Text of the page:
New York received a $1.6 billion loan from the federal government and will sell $2.4 billion in bonds to build a replacement for the Tappan Zee Bridge over the Hudson River, one of the biggest public-works projects in the U.S., Governor Andrew Cuomo said.
The loan, the most ever issued through the federal transportation-infrastructure program, may help keep tolls on the bridge from almost tripling when it opens in four years, according to Cuomo. The new $3.9 billion span is the largest project in the 63-year history of the New York State Thruway Authority, which had its credit rating cut this week.
“Because it’s a big project, we needed a big loan,” Cuomo said on public radio today when he made the announcement. “I’m going to celebrate the Tappan Zee loan and Halloween together. A lot of chocolate in the Cuomo house tonight.”
The 55-year-old Democrat has made building the span a priority, comparing it in scope to the 19th century construction of the Erie Canal. New York officials have been discussing replacing the 57-year-old bridge for 20 years, which Cuomo has cited as an example of dysfunction in Albany, the capital. It took Cuomo about a year to execute a contract, and construction started this month.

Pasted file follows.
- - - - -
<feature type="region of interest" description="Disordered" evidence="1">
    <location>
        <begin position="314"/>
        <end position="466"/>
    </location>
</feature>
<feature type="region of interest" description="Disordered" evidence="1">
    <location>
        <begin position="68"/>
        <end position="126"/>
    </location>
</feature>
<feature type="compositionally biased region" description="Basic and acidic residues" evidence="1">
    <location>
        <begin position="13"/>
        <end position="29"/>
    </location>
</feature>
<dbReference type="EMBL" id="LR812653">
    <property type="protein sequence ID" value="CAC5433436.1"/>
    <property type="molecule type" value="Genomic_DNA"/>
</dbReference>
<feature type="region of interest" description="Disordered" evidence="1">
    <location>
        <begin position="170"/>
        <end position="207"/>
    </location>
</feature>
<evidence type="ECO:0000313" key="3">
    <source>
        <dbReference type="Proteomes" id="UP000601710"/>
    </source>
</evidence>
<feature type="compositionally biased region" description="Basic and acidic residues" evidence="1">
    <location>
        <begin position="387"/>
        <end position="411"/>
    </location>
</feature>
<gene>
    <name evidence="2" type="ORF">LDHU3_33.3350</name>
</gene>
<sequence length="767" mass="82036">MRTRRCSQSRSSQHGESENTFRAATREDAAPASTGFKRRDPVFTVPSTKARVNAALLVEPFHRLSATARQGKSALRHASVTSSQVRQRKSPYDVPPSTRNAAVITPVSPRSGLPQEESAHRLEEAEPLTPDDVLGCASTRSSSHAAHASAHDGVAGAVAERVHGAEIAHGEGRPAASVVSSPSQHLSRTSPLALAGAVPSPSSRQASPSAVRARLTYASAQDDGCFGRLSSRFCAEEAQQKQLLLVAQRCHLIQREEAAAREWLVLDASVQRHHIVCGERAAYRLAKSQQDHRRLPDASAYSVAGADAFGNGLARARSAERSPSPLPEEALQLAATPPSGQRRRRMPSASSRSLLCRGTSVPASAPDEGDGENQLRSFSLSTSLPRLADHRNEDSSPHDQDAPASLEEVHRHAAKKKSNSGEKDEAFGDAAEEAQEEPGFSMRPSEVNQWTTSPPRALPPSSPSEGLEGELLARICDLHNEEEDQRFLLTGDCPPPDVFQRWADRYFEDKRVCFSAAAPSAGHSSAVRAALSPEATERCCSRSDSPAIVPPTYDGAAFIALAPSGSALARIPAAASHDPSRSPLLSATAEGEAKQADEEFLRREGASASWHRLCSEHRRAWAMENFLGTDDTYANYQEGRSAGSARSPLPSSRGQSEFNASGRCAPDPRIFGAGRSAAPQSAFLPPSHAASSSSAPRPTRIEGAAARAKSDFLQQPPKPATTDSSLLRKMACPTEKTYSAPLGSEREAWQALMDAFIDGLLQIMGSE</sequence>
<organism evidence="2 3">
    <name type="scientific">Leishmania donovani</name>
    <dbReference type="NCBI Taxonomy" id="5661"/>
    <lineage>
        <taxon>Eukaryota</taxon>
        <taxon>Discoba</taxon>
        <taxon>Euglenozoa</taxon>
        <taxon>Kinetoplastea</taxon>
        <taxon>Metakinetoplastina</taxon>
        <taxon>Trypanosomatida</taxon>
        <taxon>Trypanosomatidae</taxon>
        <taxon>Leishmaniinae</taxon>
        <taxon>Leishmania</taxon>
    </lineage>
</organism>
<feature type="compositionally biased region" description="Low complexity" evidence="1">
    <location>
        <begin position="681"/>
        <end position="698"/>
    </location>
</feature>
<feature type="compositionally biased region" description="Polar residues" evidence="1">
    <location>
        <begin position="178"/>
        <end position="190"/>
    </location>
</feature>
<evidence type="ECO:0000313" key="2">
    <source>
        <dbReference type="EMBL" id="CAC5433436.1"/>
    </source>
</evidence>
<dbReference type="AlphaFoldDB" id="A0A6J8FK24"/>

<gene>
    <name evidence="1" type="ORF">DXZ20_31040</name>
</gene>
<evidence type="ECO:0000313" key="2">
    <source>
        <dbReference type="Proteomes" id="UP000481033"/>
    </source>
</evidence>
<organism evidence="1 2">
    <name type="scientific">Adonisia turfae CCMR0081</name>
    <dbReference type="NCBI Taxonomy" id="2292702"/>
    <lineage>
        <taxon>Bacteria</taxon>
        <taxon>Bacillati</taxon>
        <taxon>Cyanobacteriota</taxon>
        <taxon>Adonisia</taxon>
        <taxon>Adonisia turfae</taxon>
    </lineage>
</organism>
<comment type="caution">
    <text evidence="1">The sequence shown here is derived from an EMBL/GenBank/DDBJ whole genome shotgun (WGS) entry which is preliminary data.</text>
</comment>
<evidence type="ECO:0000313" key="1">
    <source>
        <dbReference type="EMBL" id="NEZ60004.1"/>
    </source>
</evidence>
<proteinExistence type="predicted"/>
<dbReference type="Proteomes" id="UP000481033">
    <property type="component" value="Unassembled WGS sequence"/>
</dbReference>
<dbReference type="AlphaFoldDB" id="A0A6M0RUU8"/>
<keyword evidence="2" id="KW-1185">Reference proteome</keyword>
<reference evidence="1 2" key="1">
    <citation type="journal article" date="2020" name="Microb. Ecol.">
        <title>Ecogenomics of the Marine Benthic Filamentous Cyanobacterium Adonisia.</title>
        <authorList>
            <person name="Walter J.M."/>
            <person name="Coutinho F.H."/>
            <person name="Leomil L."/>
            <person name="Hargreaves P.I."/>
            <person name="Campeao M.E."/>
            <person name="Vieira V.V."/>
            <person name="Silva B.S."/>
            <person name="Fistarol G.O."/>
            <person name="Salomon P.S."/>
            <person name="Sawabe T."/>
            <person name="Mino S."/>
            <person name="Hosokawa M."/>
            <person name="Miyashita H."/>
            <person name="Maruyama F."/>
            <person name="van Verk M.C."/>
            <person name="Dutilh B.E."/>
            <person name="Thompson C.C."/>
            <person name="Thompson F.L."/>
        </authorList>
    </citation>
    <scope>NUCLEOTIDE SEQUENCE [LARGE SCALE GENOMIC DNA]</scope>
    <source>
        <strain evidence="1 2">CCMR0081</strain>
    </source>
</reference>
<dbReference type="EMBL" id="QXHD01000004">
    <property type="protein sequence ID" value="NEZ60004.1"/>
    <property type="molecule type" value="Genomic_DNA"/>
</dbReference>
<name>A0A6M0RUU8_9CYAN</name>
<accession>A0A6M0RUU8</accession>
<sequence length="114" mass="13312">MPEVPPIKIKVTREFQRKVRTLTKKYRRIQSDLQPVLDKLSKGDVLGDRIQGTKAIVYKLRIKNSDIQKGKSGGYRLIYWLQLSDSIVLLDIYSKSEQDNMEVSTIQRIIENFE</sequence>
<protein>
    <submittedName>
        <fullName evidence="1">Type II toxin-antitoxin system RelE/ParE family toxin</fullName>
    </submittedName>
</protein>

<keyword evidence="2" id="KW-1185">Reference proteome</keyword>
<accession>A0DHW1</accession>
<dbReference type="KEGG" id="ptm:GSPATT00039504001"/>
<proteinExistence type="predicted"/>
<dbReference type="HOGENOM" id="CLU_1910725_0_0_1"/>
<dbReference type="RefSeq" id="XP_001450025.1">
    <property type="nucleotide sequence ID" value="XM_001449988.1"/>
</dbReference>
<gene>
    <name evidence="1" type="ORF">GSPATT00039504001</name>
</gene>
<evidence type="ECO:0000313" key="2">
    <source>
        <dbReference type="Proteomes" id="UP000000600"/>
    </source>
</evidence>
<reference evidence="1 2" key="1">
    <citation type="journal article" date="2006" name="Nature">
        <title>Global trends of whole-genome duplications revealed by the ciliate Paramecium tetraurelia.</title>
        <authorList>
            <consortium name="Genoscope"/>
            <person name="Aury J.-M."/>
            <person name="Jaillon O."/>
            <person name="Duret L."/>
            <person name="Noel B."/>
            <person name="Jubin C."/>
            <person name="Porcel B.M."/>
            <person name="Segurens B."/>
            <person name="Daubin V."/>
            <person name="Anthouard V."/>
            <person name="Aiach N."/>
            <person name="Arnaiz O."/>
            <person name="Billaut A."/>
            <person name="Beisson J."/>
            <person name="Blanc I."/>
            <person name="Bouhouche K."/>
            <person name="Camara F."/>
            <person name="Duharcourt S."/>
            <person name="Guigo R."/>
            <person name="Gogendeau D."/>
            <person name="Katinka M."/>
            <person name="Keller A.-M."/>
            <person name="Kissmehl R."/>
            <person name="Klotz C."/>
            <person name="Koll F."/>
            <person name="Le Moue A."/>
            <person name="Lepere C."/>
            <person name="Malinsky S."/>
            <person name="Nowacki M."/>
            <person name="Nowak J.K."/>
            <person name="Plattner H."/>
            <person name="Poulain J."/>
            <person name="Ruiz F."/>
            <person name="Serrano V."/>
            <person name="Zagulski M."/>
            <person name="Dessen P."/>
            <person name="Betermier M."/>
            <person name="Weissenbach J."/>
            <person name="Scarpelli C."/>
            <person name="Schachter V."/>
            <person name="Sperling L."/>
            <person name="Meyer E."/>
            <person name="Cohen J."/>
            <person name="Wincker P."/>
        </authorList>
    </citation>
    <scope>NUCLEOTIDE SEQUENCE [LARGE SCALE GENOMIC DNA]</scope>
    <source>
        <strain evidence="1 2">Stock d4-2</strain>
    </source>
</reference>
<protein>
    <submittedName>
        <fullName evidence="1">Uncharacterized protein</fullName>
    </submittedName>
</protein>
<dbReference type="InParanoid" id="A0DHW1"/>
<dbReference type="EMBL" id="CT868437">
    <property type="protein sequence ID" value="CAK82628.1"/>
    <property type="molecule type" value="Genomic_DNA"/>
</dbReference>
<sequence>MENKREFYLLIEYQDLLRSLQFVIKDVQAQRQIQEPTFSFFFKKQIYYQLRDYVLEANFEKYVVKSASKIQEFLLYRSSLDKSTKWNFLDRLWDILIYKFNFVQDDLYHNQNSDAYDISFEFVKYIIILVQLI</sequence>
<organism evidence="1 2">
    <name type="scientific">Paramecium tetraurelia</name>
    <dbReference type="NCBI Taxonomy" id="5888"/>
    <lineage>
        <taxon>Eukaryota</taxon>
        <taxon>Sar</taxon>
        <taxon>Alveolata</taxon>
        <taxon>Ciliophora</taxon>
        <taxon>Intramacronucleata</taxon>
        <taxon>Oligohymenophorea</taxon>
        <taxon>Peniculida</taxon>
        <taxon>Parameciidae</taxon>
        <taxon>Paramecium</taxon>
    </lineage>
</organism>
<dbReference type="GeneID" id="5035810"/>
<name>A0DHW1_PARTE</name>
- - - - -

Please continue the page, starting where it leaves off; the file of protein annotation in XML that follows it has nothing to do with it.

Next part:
“It was an all-hands-on-deck effort,” Cuomo said today. “It showed government can work.”
The bridge, a 3-mile (5-kilometer) span that connects Rockland and Westchester counties about 20 miles north of Manhattan, was designed to last 50 years. It opened in December 1955 and carries 138,000 vehicles each day, 40 percent more than intended.
The biggest question had been how the state would fund the new Tappan Zee, which is being built under a design-build contract by a group led by Irving, Texas-based Fluor Corp. The authority has already borrowed $700 million privately to cover initial construction costs.
The federal Transportation Infrastructure Finance and Innovation Act loan will pay off that debt, according to Tom Madison, the agency’s executive director. The interest rate on the 35-year Tifia loan is tied to U.S. Treasury notes and will be set when the state closes on the deal, probably the first week of December, Madison said on a call with reporters today.
This week, the authority’s credit was rating was cut one step to A by Standard & Poor’s. The rating company said replacing the Tappan Zee may overload the agency with debt. The authority already has $3.7 billion outstanding and must also maintain its 570-mile toll road, the longest in the U.S.
S&P said the agency will probably have to increase tolls across the system to maintain the debt-coverage ratio required by bond covenants, which budget documents show may be breached by 2016 even without the cost of the new span.
The authority hasn’t ruled out the possibility of raising rates throughout the Thruway to help maintain its debt ratio, Madison said. In December, the agency scrapped a plan to raise tolls on trucks by 45 percent, replacing the more than $80 million the increase would have generated with state funds pushed through the legislature by Cuomo.
Last year, Cuomo said cash tolls on the Tappan Zee may almost triple to $14 when the new bridge opens in 2017. He said today that he still isn’t sure how high tolls will go and is waiting to hear recommendations from a tolling commission he appointed.